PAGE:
The question of what deflection ratios means comes up every once in a while, and it can be confusing. So I thought it might be a good idea to start a thread about it. then when the question comes up I can refer back to it rather than re-typing it when the question comes up.
When you see span charts for a floor joist, you'll often see something like "L/360". What that means is that given the PSF loading specified in the chart, the live load deflection of that joist is limited to 1/360th of the span. To use an oversimplified example, a floor joist that's 360" (or 30') long would be allowed to deflect a maximum of 1".
But that's only half the story. The span charts typically only show the deflection limit for the live load. There's a 2nd number for the total load that usually isn't shown. (Total load is the live and dead load added together)
If the floor live load deflection limit is L/360, the total load deflection limit is typically L/240. That means on the example above the 30' joist would be allowed to have a total load deflection of 1.5".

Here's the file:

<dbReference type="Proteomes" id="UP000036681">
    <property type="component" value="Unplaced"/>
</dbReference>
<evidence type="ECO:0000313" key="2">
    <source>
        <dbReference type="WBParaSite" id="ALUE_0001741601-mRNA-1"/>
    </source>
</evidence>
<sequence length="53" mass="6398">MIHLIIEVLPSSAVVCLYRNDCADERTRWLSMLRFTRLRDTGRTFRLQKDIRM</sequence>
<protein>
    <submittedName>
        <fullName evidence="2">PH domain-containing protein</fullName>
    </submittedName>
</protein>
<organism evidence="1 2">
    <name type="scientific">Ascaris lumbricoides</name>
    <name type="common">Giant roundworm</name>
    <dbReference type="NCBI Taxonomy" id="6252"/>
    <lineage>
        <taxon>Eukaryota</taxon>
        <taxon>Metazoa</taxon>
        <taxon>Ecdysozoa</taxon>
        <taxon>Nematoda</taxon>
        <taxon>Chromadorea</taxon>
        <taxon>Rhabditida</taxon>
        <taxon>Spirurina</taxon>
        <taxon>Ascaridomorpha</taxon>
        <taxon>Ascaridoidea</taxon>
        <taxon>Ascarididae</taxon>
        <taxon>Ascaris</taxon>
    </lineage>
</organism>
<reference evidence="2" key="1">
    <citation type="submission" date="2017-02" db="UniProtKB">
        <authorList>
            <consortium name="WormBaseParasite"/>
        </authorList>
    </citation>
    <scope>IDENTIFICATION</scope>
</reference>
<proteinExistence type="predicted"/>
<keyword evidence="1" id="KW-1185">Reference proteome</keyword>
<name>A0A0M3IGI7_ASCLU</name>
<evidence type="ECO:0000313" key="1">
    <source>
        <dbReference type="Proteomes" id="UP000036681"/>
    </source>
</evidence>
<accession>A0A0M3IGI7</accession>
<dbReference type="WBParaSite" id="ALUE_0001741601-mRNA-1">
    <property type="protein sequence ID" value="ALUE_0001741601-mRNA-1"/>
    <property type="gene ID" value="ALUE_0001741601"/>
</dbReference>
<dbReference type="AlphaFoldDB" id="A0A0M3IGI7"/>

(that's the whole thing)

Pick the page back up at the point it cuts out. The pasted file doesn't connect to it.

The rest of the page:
For this reason I don't recommend using a span chart for any kind of floor member that uses L/360 as the deflection criteria. I prefer to go with a span chart that uses L/480 for the live load. That means L/360 is implied for the total load deflection, and it will result in much better floor performance.
With roof trusses, the typical deflection limit is L/240 for live load, and L/180 for total load. So using the 30' span we used above, the allowable total load deflection would be 2". That's a heck of a lot.
Deflection in roof trusses isn't a problem in most cases. But if you get long span trusses or those with a shallow depth you can run into problems.
One instance would be a flat truss for a commercial roof. If you get too much deflection water ponding can be a problem.
Another example would be a long span residential truss. In this area 50' trusses are common on duplexes. They can have a lot of deflection. Especially if the trusses have vaulted ceilings.
I hope this explains the subject fairly well. If not let me know and I'll take another crack at it.